A Geographically Weighted Regression Analysis of the Underlying Factors Related to the Surface Urban Heat Island Phenomenon
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This study investigated how underlying biophysical attributes affect the characterization of the Surface Urban Heat Island (SUHI) phenomenon using (and comparing) two statistical techniques: global regression and geographically weighted regression (GWR). Land surface temperature (LST) was calculated from Landsat 8 imagery for 20 July 2015 for the metropolitan areas of Austin and San Antonio, Texas. We sought to examine SUHI by relating LST to Lidar-derived terrain factors, land cover composition, and landscape pattern metrics developed using the National Land Cover Database (NLCD) 2011. The results indicate that (1) land cover composition is closely related to the SUHI effect for both metropolitan areas, as indicated by the global regression coefficients of building fraction and NDVI, with values of 0.29 and −0.74 for Austin, and 0.19 and −0.38 for San Antonio, respectively. The terrain morphology was also an indicator of the SUHI phenomenon, implied by the elevation (0.20 for Austin and 0.09 for San Antonio) and northness (0.20 for Austin and 0.09 for San Antonio); (2) the SUHI phenomenon of Austin on 20 July 2015 was affected by the spatial pattern of the land use and land cover (LULC), which was not detected for San Antonio; and (3) with a local determination coefficient higher than 0.8, GWR had higher explanatory power of the underlying factors compared to global regression. By accommodating spatial non-stationarity and allowing the model parameters to vary in space, GWR illustrated the spatial heterogeneity of the relationships between different land surface properties and the LST. The GWR analysis of SUHI phenomenon can provide unique information for site-specific land planning and policy implementation for SUHI mitigation.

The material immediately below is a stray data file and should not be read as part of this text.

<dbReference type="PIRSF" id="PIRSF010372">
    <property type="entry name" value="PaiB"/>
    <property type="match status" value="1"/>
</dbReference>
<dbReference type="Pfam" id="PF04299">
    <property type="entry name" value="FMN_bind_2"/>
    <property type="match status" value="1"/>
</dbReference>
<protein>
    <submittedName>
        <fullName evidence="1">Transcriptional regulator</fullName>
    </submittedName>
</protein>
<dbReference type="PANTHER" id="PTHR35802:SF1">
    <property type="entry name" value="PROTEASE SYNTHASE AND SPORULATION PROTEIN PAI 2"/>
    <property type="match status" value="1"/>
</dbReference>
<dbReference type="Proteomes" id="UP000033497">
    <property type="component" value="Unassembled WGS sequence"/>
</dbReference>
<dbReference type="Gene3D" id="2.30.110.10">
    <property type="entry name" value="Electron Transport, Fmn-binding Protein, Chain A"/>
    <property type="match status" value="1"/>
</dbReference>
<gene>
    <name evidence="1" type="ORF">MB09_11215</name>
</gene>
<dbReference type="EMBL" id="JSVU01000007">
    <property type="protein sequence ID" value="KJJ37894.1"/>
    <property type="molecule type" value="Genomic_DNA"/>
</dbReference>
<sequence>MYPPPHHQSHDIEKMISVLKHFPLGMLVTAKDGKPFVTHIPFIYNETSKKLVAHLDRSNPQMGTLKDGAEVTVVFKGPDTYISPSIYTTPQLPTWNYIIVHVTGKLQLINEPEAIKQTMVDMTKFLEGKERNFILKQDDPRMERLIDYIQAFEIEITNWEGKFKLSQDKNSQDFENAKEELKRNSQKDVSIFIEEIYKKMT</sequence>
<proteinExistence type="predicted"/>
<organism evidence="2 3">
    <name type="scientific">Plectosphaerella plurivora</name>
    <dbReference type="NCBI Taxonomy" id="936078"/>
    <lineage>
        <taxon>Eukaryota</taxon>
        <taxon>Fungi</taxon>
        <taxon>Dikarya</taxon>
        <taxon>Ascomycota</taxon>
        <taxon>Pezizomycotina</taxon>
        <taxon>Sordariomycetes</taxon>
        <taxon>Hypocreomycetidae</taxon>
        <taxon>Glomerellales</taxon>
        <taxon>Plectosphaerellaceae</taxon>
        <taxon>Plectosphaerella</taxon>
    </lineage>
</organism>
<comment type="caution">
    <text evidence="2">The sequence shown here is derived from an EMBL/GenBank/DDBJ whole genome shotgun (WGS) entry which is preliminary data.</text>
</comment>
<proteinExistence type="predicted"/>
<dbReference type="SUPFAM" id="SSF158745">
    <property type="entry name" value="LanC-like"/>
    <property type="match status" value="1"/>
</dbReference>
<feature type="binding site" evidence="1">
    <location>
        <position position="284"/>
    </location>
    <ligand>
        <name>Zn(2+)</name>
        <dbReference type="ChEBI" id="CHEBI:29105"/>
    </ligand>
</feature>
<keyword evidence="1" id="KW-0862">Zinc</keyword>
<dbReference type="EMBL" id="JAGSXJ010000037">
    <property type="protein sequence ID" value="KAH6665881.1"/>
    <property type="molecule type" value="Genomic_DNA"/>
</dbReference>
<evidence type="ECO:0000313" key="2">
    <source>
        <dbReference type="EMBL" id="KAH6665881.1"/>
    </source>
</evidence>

CitationZhao, C., Jensen, J., Weng, Q., & Weaver, R. (2018). A geographically weighted regression analysis of the underlying factors related to the surface urban heat island phenomenon. Remote Sensing, 10(9): 1428.
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